"This will range from simple imagery of the product against various backgrounds, to lifestyle images with models who look just like the target demographic."
Jordan also revealed a secret industry tip: if it’s a hand-held product, advertisers will focus in on model's hands.
Seeing other people using a product can subconsciously help you to see yourself using it, increasing the chances you'll want to buy it.
Read More on The Sun
I’m size 16 & found the perfect bottomless brunch outfit from Tesco
My nightmare neighbour yells every time I walk dog – I’m scared to leave house
Celebrity Endorsements Up The Appeal-Factor
Seeing your favourite celeb with a product is a great way to add to its interest value, and it can make all the difference.
“It’s no secret that celebrities can help get sales soaring" Jordan added.
While people usually assume brands pay for endorsements, the advertising insider revealed that sometimes "the celebrity is happy to be used for promotions in exchange for a freebie or two – which happens more than you think!
"Advertisers use celebrities who resonate with their product’s audience to get those cash registers ringing!
"The reason celebrity endorsements work well is that celebrities are familiar with us and that breeds trust. Trust is a key component when selling products, especially new ones."
Draw The Customer's Gaze
It can be a challenge for advertisers to draw a person's gaze when scrolling on their phone, but there are certain tricks advertisers pull to catch your eye and keep your interest.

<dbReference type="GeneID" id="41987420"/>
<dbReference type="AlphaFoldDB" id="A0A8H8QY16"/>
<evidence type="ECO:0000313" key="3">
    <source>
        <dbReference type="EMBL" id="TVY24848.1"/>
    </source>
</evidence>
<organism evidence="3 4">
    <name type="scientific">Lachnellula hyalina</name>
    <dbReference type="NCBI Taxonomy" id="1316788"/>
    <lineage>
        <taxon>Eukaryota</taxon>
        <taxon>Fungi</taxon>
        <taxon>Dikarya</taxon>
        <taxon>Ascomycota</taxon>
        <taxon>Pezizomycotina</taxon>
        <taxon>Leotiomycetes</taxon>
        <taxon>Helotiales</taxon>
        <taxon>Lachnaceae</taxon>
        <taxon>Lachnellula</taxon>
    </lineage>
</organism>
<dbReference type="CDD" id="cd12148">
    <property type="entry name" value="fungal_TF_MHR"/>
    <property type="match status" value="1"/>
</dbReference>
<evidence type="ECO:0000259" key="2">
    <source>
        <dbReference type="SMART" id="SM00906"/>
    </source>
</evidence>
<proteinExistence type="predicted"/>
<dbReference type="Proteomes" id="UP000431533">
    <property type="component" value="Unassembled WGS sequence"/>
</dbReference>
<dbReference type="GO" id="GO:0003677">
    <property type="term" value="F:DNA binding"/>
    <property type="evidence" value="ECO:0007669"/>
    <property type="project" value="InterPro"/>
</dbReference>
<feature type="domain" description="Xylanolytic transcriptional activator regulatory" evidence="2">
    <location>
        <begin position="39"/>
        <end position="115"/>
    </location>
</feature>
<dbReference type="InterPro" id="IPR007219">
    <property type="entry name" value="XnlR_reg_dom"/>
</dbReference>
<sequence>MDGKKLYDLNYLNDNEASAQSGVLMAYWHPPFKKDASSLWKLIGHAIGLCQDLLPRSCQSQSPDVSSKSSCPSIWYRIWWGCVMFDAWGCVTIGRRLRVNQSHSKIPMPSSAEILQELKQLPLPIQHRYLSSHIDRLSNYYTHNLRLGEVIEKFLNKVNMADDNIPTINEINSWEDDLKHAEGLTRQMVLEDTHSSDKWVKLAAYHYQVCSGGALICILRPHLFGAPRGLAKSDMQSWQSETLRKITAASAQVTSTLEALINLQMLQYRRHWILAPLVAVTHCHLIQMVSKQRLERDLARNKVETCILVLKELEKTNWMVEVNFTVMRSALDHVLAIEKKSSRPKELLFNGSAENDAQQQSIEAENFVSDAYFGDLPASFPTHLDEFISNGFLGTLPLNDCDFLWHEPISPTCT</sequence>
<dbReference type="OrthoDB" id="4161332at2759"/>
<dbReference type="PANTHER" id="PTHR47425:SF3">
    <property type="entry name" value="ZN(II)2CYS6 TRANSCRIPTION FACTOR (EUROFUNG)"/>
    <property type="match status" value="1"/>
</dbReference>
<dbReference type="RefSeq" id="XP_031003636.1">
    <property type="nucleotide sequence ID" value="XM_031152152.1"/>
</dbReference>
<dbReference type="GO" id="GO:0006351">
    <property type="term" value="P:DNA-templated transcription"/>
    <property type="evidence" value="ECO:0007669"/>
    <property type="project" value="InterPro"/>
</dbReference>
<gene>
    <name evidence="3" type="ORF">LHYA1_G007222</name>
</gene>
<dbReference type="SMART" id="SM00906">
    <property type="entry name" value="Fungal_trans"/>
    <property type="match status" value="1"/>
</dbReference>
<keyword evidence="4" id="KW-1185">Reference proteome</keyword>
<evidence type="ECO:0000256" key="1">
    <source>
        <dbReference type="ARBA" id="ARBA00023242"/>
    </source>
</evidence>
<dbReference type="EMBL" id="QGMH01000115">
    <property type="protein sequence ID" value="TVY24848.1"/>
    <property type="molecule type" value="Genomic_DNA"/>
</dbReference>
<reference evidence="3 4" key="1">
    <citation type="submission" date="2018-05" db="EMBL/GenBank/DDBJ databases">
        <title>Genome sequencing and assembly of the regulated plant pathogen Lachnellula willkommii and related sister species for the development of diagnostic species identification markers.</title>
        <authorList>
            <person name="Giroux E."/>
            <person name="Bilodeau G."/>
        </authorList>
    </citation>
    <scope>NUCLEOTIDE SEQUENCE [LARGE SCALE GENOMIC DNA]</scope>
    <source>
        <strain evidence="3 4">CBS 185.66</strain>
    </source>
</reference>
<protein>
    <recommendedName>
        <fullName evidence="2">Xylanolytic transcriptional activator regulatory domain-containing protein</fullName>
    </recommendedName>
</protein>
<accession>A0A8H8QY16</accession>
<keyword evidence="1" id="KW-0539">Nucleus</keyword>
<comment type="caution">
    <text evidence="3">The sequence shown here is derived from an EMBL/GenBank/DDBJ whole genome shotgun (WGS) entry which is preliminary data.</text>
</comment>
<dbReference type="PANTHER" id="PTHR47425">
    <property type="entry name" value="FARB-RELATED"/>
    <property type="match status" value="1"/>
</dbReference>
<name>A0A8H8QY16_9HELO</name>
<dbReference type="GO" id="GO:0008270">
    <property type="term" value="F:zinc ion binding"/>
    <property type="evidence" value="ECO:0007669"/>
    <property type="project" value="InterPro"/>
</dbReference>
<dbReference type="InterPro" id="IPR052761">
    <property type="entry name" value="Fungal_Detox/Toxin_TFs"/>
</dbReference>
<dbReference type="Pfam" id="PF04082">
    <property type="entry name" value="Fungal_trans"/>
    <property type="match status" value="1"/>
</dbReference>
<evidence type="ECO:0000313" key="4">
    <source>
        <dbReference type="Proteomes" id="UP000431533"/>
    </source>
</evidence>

Rich Mehta, founder of Rigorous Digital, said that being able to draw attention to an ad is a key aspect of selling online – and they use a handy trick to do so.
"If we want someone to read something or to draw their attention towards a certain space, we take an image of someone looking in that direction.
"That means we place someone in an advert looking at the product – that will often focus a customer's gaze on it."
Rich also said that the average person won't be able to recall a brand or relate to it until they have seen or heard about it at least 8 to 10 times – which is why once a brand think you may be interested, they'll repeat.
Take Customers On A Journey
Generic advertising that feels like it is aimed at anyone and everyone is a thing of the past.
Ads have now evolved to try and take you on a journey – and you making a purchase is the destination.
Amanda Philp, director of Digital Marketing Engine, said advertisers often try and engage you in a fresh way, making you feel as though you are discovering the product yourself.
The marketing director said this is key as people are “no longer fooled by clickbait, hyperbole, or too-good-to-be-true offers.”
“Advertisers need to both grab attention – quickly – and more importantly, retain it. One-hit wonders simply don’t work.